First Flight of a Bentley BR2 Rotary Engine




Rating is available when the video has been rented.
This feature is not available right now. Please try again later.
Published on Dec 23, 2009

A bit of modeling history was made on December 4th when Robert Cooper's twice-size model of Lou Proctor's "Antic" took to the air powered by a Blackmore-designed Bentley BR2 rotary aero engine. Dubbed the "GIGANTIC," Robert's aircraft lifted off at Hodges Hobby Shop (Andersonville, GA) at about noon with Mac Hodges at the controls. The engine and plane performed flawlessly, and although it was in the air for only a few minutes, we believe it may have set at least two world records. As far as we know it is the first model Bentley BR2 to take flight and the first ΒΌ-scale model rotary engine to power a model airplane into the air.

Robert Cooper designed and built the aircraft, and Paul Knapp built the Bentley BR2. Ray Williams developed the fuel control system and assisted in all aspects of the engine installation. Ray Williams was the first person to successfully fly a model rotary engine when he flew his 1/3 scale model 160 HP Gnome in December 2001. His Gnome engine is on exhibit at the Craftsmanship Museum in Vista, CA. A stainless steel version of Paul Knapps Bentley BR2 is also on display along with many other engines and outstanding examples of miniature craftsmanship of all kinds. Visit the museum on-line at www.craftsmanshipmuseum.com. A tour of the Craftsmanship Museum can be seen on YouTube by doing a search for Craftsmanship Museum.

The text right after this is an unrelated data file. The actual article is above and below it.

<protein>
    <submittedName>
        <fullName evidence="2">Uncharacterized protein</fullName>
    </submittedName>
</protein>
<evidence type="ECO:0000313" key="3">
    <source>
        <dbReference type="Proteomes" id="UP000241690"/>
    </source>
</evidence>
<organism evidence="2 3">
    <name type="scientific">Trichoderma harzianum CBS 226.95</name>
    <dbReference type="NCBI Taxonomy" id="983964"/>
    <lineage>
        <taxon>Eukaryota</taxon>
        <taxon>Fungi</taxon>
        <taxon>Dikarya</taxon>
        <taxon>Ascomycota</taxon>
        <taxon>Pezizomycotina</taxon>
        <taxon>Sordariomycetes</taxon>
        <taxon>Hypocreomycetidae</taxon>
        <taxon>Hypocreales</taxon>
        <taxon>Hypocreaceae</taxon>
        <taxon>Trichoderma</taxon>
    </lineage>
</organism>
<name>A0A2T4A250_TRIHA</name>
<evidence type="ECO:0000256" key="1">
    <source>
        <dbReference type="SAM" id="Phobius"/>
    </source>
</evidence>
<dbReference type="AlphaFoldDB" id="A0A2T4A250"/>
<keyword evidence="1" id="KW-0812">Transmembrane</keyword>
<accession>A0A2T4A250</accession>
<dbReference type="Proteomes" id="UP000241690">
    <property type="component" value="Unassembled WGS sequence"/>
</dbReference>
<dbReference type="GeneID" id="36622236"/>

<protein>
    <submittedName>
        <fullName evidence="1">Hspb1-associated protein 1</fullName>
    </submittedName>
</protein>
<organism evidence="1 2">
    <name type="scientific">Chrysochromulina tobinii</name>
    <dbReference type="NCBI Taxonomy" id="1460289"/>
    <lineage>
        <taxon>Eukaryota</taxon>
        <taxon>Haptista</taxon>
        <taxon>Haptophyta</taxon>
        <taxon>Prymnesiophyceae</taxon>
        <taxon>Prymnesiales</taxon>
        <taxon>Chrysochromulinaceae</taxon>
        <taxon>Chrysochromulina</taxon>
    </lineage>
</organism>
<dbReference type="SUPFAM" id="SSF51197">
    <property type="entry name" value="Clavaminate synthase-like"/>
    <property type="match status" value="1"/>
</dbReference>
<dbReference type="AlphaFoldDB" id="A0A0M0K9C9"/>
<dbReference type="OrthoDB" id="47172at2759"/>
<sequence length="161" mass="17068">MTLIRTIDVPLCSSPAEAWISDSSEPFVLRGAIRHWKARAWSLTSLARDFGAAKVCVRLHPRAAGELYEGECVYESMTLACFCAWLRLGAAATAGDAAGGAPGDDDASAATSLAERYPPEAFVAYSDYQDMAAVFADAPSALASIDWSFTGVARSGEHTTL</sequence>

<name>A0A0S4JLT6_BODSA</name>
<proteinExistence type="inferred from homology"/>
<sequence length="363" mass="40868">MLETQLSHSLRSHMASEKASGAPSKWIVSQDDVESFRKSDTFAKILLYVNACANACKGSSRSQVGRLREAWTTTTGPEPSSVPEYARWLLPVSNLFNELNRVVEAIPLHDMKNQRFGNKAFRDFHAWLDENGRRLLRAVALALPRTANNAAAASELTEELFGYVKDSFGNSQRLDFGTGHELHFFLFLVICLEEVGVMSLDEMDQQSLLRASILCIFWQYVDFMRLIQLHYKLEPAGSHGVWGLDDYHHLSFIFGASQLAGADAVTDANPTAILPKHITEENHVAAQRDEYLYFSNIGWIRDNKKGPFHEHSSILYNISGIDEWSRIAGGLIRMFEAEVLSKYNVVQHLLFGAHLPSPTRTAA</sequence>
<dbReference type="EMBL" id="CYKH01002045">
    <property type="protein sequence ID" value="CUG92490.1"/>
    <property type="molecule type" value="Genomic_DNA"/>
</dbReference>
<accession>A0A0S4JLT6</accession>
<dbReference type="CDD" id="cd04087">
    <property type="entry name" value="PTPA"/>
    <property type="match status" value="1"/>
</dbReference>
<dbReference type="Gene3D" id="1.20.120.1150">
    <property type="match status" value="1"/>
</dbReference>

Congratulations to Robert Cooper for his beautiful 12-foot wingspan "Gigantic" and a successful flight. Special thanks go to Ray Williams for his expertise and assistance, Mac Hodges for his experience at the controls, Dale Cavin (Contest Director) for clearing the air for the Gigantic, and Glenn Torrance and Robert Warner who helped prepare the aircraft for its maiden flight. Video documentation by Paul Knapp.

NOTE: The first part of the video shows the initial runup of the engine. The actual takeoff starts at about the 6:30 point of the video. Except for one high speed pass, most of the flight was flown at 1/2 throttle. The 12.5 pound engine has plenty of power.


When autoplay is enabled, a suggested video will automatically play next.

Up next

to add this to Watch Later

Add to

Loading playlists...